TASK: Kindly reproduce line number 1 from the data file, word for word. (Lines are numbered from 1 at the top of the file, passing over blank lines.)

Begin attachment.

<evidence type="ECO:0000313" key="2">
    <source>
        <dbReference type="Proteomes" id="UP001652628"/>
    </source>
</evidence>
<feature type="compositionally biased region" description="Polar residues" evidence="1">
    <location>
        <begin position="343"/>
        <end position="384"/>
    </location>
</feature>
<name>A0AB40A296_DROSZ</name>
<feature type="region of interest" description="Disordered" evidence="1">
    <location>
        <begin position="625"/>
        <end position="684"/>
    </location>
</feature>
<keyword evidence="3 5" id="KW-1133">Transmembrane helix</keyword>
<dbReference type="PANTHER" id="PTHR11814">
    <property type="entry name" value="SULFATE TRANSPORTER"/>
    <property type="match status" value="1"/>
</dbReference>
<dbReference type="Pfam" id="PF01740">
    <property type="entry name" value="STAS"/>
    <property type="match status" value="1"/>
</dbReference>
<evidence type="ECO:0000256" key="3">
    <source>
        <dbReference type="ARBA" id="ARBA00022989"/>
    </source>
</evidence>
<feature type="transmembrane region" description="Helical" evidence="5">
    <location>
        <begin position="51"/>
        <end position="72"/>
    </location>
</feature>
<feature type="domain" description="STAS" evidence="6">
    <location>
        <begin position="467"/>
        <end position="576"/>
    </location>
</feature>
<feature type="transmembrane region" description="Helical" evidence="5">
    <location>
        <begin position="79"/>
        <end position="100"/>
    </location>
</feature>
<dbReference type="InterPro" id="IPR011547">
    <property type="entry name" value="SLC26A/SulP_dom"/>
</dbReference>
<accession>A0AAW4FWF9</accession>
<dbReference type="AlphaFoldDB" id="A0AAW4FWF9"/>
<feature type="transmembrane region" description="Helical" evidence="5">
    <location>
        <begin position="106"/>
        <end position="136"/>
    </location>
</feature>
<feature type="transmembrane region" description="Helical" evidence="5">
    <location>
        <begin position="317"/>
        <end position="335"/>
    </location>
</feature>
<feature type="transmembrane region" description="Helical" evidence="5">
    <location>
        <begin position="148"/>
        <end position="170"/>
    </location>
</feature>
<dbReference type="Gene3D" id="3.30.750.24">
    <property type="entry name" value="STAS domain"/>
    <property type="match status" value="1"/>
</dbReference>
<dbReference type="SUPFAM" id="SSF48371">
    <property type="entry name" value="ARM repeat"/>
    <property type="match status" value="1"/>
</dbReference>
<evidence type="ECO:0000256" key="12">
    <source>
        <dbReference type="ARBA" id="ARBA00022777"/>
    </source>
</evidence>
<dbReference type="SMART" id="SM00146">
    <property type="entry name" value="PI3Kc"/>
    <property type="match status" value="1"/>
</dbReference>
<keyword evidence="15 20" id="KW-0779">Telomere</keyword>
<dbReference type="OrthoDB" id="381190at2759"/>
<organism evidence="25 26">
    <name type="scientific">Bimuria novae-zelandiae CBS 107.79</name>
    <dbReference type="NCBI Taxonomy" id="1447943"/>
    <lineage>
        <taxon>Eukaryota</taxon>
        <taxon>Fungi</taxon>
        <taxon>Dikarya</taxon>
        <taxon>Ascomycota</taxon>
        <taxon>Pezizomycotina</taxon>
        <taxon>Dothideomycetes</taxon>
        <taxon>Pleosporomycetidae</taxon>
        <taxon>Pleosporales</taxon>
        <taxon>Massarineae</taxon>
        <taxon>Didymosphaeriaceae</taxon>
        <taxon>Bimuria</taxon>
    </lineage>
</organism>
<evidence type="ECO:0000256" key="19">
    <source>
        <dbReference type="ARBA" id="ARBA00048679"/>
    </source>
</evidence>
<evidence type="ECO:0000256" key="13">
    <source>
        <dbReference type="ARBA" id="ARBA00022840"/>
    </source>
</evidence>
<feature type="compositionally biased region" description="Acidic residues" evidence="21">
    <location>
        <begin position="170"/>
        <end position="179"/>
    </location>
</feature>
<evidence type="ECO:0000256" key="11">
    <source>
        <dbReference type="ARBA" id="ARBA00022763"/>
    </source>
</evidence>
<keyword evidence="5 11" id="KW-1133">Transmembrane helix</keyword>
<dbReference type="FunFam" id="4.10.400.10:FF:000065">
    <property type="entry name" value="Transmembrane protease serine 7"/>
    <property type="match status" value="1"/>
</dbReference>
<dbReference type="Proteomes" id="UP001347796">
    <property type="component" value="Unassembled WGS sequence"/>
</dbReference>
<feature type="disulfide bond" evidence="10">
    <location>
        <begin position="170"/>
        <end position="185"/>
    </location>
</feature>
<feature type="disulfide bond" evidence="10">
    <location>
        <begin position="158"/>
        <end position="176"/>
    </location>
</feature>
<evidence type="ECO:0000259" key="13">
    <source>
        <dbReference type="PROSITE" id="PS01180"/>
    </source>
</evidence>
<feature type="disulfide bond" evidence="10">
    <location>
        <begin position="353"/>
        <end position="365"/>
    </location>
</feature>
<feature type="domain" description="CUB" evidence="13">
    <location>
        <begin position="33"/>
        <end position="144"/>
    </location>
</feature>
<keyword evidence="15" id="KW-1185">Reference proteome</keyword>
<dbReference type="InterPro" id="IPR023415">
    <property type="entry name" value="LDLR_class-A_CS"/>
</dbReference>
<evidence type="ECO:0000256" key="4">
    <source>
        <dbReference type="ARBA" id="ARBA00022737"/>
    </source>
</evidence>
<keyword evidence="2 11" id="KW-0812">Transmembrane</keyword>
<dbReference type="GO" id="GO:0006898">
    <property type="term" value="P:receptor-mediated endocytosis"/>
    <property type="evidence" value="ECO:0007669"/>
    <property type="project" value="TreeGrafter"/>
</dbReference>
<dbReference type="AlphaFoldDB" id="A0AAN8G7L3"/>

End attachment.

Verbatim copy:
<evidence type="ECO:0000313" key="2">